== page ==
Rating: 5 stars.

This review also published on GoodReads.

Find reviews for other classic books by me here.

44 thoughts on “Pride & Prejudice – Jane Austen: Review & Recommend | CLASSICS CATCHUPS

  1. For a big literature fan, I still haven’t read anything by Jane Austen, but Pride & Prejudice is on my bookshelf
    Ash | thisdreamsalive.com

    Liked by 1 person

  2. This is one of my all time favourite books!!! I love pretty much all the characters and I agree with you that they are all fully thought out – as annoying as she is I can help loving mrs bennet 😂 thank you for this amazing review because now I want to re read it!!!!! Great post xxxx

    Liked by 1 person

  3. Glad you loved this!!! P&P is probably the book I’ve reread the most (and I’m generally not a rereader). I just find it so entertaining. When one of my friends found it boring I couldn’t understand it either—the plot turns are pretty dramatic! There’s deception, betrayal, a lot of scheming, a runaway sister, an elopement, etc. And it’s funny too! Ack, I’m also gushing in your review. I love this book too and I’m glad it’s a new favorite for you.

    Liked by 1 person

  4. […] 6. Pride and Prejudice – Jane Austen. 5 stars!Look, we all know what this is about right? Girl meets boy, boy is rude, girl hates boy. Boy loves girl, girl rejects boy, boy grows as a person. Girl loves boy! Girl and boy marry! Classic. If that just spoiled Pride and Prejudice for anyone, I’m sorry. But… it’s Pride and Prejudice! Anyway, I admire Austen most ardently (see what I did there…). Read more of my gushing in my review. […]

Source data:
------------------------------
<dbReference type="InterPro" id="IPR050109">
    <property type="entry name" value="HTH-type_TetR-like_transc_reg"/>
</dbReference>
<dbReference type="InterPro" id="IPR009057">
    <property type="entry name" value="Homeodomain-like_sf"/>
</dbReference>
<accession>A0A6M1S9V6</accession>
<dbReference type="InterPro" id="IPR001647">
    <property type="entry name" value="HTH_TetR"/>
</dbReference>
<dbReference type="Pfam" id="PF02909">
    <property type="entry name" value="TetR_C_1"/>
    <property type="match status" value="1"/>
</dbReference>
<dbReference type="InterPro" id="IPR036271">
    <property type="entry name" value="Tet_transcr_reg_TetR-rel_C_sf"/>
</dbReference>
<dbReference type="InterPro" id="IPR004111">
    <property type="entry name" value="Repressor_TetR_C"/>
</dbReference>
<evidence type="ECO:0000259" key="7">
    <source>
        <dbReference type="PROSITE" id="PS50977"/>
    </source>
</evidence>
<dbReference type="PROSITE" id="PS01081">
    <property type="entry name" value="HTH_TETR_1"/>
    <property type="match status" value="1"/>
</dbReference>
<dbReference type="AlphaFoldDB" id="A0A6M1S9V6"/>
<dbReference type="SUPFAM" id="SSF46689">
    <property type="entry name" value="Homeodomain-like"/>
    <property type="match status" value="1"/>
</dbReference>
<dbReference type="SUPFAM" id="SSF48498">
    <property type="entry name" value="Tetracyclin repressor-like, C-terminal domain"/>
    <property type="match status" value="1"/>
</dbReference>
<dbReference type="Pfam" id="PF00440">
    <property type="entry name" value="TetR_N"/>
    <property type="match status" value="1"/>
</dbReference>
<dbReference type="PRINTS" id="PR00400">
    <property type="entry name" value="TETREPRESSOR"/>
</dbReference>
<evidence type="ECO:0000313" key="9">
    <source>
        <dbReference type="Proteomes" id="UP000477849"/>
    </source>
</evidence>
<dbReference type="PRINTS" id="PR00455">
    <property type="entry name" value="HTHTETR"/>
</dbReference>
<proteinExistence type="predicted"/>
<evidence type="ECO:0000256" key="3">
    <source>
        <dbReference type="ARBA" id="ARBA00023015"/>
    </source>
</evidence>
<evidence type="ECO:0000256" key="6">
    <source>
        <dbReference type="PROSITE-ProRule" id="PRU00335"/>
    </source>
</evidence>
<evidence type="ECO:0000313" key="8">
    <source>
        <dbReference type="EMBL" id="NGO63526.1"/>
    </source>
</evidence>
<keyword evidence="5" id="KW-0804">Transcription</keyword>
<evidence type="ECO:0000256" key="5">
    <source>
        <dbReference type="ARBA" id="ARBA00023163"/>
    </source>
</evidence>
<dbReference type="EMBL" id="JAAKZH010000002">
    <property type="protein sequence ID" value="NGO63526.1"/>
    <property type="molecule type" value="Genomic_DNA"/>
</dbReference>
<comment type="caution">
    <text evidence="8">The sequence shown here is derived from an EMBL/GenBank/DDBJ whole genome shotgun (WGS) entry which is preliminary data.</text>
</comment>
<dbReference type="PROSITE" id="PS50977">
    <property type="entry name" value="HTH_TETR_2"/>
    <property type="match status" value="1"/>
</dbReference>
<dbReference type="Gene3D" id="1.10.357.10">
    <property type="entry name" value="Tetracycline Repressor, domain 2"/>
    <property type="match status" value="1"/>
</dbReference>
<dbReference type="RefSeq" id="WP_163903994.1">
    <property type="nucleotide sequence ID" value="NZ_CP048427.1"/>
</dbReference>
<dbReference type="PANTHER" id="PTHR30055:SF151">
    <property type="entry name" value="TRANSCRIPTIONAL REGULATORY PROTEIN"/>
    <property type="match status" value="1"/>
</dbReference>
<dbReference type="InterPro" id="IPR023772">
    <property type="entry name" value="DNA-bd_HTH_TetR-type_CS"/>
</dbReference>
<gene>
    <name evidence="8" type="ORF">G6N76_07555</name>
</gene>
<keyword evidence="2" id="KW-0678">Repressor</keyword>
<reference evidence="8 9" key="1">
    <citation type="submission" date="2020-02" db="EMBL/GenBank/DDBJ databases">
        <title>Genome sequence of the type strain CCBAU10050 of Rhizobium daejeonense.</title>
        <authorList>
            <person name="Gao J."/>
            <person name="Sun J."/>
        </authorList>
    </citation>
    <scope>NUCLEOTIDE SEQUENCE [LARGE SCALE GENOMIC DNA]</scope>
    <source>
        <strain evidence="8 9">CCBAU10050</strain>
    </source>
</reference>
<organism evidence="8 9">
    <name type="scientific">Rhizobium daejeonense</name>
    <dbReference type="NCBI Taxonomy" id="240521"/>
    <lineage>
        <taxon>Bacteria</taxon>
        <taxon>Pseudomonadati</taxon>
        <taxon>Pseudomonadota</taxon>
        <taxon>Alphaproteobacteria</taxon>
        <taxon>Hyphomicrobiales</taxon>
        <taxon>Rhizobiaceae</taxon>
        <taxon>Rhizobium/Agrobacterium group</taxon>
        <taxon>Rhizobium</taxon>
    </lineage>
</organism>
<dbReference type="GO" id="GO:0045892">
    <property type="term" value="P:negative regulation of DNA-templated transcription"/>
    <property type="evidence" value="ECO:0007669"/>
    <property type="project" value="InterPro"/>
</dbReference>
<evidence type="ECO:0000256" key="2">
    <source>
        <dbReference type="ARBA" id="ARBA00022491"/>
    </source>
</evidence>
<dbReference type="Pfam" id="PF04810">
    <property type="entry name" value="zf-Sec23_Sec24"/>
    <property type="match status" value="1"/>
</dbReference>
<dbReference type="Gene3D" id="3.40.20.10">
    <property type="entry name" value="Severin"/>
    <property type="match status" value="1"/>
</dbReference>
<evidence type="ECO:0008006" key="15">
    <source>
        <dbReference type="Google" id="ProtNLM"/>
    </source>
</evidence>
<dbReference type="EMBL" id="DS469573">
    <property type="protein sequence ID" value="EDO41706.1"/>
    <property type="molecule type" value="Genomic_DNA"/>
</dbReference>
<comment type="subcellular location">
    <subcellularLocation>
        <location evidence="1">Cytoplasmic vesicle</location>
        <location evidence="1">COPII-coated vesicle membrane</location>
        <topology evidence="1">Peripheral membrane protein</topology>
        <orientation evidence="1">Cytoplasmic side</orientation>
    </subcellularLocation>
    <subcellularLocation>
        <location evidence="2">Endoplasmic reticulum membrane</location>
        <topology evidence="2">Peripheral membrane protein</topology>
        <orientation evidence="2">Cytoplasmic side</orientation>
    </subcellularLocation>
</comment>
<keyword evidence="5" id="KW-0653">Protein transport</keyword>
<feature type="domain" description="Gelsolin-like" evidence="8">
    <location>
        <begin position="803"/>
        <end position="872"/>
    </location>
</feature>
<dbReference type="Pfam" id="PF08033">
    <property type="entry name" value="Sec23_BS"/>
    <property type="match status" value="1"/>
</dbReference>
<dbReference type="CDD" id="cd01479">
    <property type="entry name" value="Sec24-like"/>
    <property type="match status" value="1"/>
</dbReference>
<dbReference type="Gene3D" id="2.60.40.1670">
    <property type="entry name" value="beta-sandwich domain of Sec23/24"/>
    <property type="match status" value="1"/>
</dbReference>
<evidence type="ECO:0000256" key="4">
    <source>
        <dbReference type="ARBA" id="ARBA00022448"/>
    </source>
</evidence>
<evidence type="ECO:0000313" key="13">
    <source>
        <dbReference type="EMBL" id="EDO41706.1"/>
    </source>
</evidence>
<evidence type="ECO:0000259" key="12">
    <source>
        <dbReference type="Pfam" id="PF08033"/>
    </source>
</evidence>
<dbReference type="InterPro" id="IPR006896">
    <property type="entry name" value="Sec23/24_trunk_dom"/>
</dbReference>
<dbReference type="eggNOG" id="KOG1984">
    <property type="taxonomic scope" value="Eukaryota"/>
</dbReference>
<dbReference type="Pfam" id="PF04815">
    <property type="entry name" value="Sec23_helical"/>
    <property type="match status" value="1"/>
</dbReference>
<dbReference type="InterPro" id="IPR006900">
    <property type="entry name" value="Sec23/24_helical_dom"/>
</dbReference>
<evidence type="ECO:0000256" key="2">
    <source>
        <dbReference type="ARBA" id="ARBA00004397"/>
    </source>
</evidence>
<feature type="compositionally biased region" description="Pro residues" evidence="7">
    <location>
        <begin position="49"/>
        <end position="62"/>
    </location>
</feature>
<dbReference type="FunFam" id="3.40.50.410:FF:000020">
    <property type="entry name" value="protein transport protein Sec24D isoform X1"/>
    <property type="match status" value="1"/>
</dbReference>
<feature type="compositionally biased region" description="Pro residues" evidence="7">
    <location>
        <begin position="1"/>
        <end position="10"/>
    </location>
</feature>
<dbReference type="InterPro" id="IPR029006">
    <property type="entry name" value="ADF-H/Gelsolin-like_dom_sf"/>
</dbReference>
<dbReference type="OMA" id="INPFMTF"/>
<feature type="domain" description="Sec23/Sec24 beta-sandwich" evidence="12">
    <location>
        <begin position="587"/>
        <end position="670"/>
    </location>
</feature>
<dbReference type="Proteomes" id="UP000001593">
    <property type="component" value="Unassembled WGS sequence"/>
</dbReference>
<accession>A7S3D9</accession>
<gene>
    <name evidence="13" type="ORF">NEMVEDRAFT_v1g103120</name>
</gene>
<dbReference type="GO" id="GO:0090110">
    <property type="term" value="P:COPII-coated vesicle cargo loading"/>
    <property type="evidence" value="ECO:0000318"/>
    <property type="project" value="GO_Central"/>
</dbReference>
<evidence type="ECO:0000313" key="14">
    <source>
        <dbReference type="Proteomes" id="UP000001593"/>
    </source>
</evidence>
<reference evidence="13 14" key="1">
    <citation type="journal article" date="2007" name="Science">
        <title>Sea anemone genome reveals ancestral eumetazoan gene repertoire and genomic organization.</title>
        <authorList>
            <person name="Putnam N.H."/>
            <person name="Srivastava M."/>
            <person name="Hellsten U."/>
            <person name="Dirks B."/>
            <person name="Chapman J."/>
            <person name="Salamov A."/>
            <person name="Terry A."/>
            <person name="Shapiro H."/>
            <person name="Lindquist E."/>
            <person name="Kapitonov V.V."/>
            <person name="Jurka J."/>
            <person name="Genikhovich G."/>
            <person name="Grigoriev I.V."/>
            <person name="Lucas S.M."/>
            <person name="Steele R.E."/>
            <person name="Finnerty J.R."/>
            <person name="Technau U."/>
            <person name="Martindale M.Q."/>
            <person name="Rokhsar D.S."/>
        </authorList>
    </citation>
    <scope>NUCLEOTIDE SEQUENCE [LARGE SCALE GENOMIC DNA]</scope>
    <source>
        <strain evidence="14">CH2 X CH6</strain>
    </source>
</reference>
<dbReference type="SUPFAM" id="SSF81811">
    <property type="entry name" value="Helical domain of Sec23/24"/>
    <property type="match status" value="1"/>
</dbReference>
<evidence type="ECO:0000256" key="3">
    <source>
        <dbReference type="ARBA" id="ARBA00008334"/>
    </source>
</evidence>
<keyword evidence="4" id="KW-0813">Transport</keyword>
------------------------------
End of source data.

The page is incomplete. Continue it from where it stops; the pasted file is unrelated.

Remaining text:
Liked by 1 person

  5. I personally love PnP. However I found when I begun reading, it took me a while to get into it. Though after being able to get into it, and reflect upon it, I realised how empowering the story is. And the characters are amazing!

    Liked by 1 person

    • I think because I knew Austen’s style already I settled in fairly quickly! It’s just amazing, so glad you loved it too

      Like

  6. I loved reading your review! I remember that I had to read parts of Pride & Prejudice in high school and I absolutely loved it. Will have to read the full story soon 🙂

    Liked by 1 person

Leave a Reply

Please log in using one of these methods to post your comment:

WordPress.com Logo

You are commenting using your WordPress.com account. Log Out /  Change )

Twitter picture

You are commenting using your Twitter account. Log Out /  Change )

Facebook photo

You are commenting using your Facebook account. Log Out /  Change )

Connecting to %s

This site uses Akismet to reduce spam. Learn how your comment data is processed.